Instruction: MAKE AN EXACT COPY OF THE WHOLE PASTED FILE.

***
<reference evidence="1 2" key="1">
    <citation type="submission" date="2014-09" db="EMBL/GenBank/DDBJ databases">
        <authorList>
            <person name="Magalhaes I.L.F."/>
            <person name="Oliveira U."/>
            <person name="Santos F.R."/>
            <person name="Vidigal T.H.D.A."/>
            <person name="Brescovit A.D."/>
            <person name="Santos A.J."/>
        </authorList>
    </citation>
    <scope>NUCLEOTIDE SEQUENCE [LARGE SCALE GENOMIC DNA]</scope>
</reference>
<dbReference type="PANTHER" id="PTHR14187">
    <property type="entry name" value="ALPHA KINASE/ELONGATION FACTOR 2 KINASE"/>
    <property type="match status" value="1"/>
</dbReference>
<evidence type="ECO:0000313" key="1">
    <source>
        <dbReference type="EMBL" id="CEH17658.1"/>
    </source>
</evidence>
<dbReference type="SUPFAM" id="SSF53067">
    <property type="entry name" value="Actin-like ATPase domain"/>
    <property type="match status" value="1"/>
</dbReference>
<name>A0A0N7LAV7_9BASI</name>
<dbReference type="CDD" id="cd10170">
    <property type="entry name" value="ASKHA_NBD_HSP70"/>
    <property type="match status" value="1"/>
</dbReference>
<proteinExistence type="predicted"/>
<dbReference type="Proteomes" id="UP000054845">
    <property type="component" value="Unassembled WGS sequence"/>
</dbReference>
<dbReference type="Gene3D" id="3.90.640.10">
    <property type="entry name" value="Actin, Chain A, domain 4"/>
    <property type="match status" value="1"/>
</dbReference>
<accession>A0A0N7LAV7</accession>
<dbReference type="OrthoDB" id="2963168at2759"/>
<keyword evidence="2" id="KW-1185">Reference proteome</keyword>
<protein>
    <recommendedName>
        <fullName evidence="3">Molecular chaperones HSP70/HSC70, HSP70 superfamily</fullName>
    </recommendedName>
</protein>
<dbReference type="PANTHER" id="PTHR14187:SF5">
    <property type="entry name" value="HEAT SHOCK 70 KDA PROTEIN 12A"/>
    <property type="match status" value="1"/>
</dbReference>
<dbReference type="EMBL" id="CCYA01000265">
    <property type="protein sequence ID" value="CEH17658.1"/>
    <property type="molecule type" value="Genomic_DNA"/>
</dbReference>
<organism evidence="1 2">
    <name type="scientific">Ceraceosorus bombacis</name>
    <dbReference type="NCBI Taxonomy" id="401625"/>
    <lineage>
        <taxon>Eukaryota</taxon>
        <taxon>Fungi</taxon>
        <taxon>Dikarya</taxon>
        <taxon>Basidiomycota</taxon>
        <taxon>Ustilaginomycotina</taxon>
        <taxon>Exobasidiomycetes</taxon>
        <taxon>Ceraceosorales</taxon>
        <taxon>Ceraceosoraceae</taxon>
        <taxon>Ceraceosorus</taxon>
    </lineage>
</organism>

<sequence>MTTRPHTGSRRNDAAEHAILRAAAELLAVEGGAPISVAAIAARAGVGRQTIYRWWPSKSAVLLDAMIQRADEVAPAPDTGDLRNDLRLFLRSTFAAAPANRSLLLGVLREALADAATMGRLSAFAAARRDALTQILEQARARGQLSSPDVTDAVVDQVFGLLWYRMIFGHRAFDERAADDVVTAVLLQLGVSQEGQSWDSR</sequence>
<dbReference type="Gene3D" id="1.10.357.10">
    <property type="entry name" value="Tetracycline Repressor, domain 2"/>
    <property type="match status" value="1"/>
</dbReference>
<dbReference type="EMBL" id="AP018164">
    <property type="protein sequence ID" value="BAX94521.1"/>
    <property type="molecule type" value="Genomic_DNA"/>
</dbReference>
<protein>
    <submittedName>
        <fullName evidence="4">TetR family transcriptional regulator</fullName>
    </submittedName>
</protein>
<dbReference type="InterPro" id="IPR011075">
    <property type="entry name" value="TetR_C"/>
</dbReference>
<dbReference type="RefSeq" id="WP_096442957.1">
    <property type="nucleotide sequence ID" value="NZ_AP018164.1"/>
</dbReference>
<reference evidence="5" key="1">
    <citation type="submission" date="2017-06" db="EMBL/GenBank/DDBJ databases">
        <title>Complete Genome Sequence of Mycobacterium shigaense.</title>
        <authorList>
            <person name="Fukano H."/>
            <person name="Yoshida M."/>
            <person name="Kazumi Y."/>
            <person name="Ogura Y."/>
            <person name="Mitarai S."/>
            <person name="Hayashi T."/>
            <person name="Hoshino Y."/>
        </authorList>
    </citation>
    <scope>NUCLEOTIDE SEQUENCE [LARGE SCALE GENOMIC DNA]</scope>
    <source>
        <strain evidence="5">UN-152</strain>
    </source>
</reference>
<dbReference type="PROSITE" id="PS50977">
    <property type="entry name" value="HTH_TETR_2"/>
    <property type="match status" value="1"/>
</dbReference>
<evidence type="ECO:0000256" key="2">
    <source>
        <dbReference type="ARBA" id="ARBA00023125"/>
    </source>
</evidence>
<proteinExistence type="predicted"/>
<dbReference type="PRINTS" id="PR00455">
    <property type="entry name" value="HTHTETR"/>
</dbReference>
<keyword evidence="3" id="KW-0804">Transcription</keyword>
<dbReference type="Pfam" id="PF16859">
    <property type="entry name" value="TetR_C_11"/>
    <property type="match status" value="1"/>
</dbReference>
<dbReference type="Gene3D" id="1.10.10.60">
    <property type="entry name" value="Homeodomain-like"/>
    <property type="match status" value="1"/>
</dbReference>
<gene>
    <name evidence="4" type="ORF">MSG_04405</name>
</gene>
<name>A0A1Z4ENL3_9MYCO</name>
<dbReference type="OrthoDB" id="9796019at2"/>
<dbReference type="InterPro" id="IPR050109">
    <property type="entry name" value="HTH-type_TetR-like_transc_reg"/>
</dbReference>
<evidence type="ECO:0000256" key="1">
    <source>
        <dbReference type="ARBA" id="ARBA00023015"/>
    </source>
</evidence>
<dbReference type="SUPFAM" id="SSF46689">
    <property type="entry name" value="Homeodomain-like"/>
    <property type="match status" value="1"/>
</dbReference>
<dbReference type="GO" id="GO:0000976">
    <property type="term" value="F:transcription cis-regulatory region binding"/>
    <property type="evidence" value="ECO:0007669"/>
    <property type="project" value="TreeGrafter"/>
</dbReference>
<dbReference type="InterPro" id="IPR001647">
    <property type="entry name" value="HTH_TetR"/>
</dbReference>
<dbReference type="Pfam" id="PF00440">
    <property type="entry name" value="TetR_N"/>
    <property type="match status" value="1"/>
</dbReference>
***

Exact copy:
<reference evidence="1 2" key="1">
    <citation type="submission" date="2014-09" db="EMBL/GenBank/DDBJ databases">
        <authorList>
            <person name="Magalhaes I.L.F."/>
            <person name="Oliveira U."/>
            <person name="Santos F.R."/>
            <person name="Vidigal T.H.D.A."/>
            <person name="Brescovit A.D."/>
            <person name="Santos A.J."/>
        </authorList>
    </citation>
    <scope>NUCLEOTIDE SEQUENCE [LARGE SCALE GENOMIC DNA]</scope>
</reference>
<dbReference type="PANTHER" id="PTHR14187">
    <property type="entry name" value="ALPHA KINASE/ELONGATION FACTOR 2 KINASE"/>
    <property type="match status" value="1"/>
</dbReference>
<evidence type="ECO:0000313" key="1">
    <source>
        <dbReference type="EMBL" id="CEH17658.1"/>
    </source>
</evidence>
<dbReference type="SUPFAM" id="SSF53067">
    <property type="entry name" value="Actin-like ATPase domain"/>
    <property type="match status" value="1"/>
</dbReference>
<name>A0A0N7LAV7_9BASI</name>
<dbReference type="CDD" id="cd10170">
    <property type="entry name" value="ASKHA_NBD_HSP70"/>
    <property type="match status" value="1"/>
</dbReference>
<proteinExistence type="predicted"/>
<dbReference type="Proteomes" id="UP000054845">
    <property type="component" value="Unassembled WGS sequence"/>
</dbReference>
<dbReference type="Gene3D" id="3.90.640.10">
    <property type="entry name" value="Actin, Chain A, domain 4"/>
    <property type="match status" value="1"/>
</dbReference>
<accession>A0A0N7LAV7</accession>
<dbReference type="OrthoDB" id="2963168at2759"/>
<keyword evidence="2" id="KW-1185">Reference proteome</keyword>
<protein>
    <recommendedName>
        <fullName evidence="3">Molecular chaperones HSP70/HSC70, HSP70 superfamily</fullName>
    </recommendedName>
</protein>
<dbReference type="PANTHER" id="PTHR14187:SF5">
    <property type="entry name" value="HEAT SHOCK 70 KDA PROTEIN 12A"/>
    <property type="match status" value="1"/>
</dbReference>
<dbReference type="EMBL" id="CCYA01000265">
    <property type="protein sequence ID" value="CEH17658.1"/>
    <property type="molecule type" value="Genomic_DNA"/>
</dbReference>
<organism evidence="1 2">
    <name type="scientific">Ceraceosorus bombacis</name>
    <dbReference type="NCBI Taxonomy" id="401625"/>
    <lineage>
        <taxon>Eukaryota</taxon>
        <taxon>Fungi</taxon>
        <taxon>Dikarya</taxon>
        <taxon>Basidiomycota</taxon>
        <taxon>Ustilaginomycotina</taxon>
        <taxon>Exobasidiomycetes</taxon>
        <taxon>Ceraceosorales</taxon>
        <taxon>Ceraceosoraceae</taxon>
        <taxon>Ceraceosorus</taxon>
    </lineage>
</organism>

<sequence>MTTRPHTGSRRNDAAEHAILRAAAELLAVEGGAPISVAAIAARAGVGRQTIYRWWPSKSAVLLDAMIQRADEVAPAPDTGDLRNDLRLFLRSTFAAAPANRSLLLGVLREALADAATMGRLSAFAAARRDALTQILEQARARGQLSSPDVTDAVVDQVFGLLWYRMIFGHRAFDERAADDVVTAVLLQLGVSQEGQSWDSR</sequence>
<dbReference type="Gene3D" id="1.10.357.10">
    <property type="entry name" value="Tetracycline Repressor, domain 2"/>
    <property type="match status" value="1"/>
</dbReference>
<dbReference type="EMBL" id="AP018164">
    <property type="protein sequence ID" value="BAX94521.1"/>
    <property type="molecule type" value="Genomic_DNA"/>
</dbReference>
<protein>
    <submittedName>
        <fullName evidence="4">TetR family transcriptional regulator</fullName>
    </submittedName>
</protein>
<dbReference type="InterPro" id="IPR011075">
    <property type="entry name" value="TetR_C"/>
</dbReference>
<dbReference type="RefSeq" id="WP_096442957.1">
    <property type="nucleotide sequence ID" value="NZ_AP018164.1"/>
</dbReference>
<reference evidence="5" key="1">
    <citation type="submission" date="2017-06" db="EMBL/GenBank/DDBJ databases">
        <title>Complete Genome Sequence of Mycobacterium shigaense.</title>
        <authorList>
            <person name="Fukano H."/>
            <person name="Yoshida M."/>
            <person name="Kazumi Y."/>
            <person name="Ogura Y."/>
            <person name="Mitarai S."/>
            <person name="Hayashi T."/>
            <person name="Hoshino Y."/>
        </authorList>
    </citation>
    <scope>NUCLEOTIDE SEQUENCE [LARGE SCALE GENOMIC DNA]</scope>
    <source>
        <strain evidence="5">UN-152</strain>
    </source>
</reference>
<dbReference type="PROSITE" id="PS50977">
    <property type="entry name" value="HTH_TETR_2"/>
    <property type="match status" value="1"/>
</dbReference>
<evidence type="ECO:0000256" key="2">
    <source>
        <dbReference type="ARBA" id="ARBA00023125"/>
    </source>
</evidence>
<proteinExistence type="predicted"/>
<dbReference type="PRINTS" id="PR00455">
    <property type="entry name" value="HTHTETR"/>
</dbReference>
<keyword evidence="3" id="KW-0804">Transcription</keyword>
<dbReference type="Pfam" id="PF16859">
    <property type="entry name" value="TetR_C_11"/>
    <property type="match status" value="1"/>
</dbReference>
<dbReference type="Gene3D" id="1.10.10.60">
    <property type="entry name" value="Homeodomain-like"/>
    <property type="match status" value="1"/>
</dbReference>
<gene>
    <name evidence="4" type="ORF">MSG_04405</name>
</gene>
<name>A0A1Z4ENL3_9MYCO</name>
<dbReference type="OrthoDB" id="9796019at2"/>
<dbReference type="InterPro" id="IPR050109">
    <property type="entry name" value="HTH-type_TetR-like_transc_reg"/>
</dbReference>
<evidence type="ECO:0000256" key="1">
    <source>
        <dbReference type="ARBA" id="ARBA00023015"/>
    </source>
</evidence>
<dbReference type="SUPFAM" id="SSF46689">
    <property type="entry name" value="Homeodomain-like"/>
    <property type="match status" value="1"/>
</dbReference>
<dbReference type="GO" id="GO:0000976">
    <property type="term" value="F:transcription cis-regulatory region binding"/>
    <property type="evidence" value="ECO:0007669"/>
    <property type="project" value="TreeGrafter"/>
</dbReference>
<dbReference type="InterPro" id="IPR001647">
    <property type="entry name" value="HTH_TetR"/>
</dbReference>
<dbReference type="Pfam" id="PF00440">
    <property type="entry name" value="TetR_N"/>
    <property type="match status" value="1"/>
</dbReference>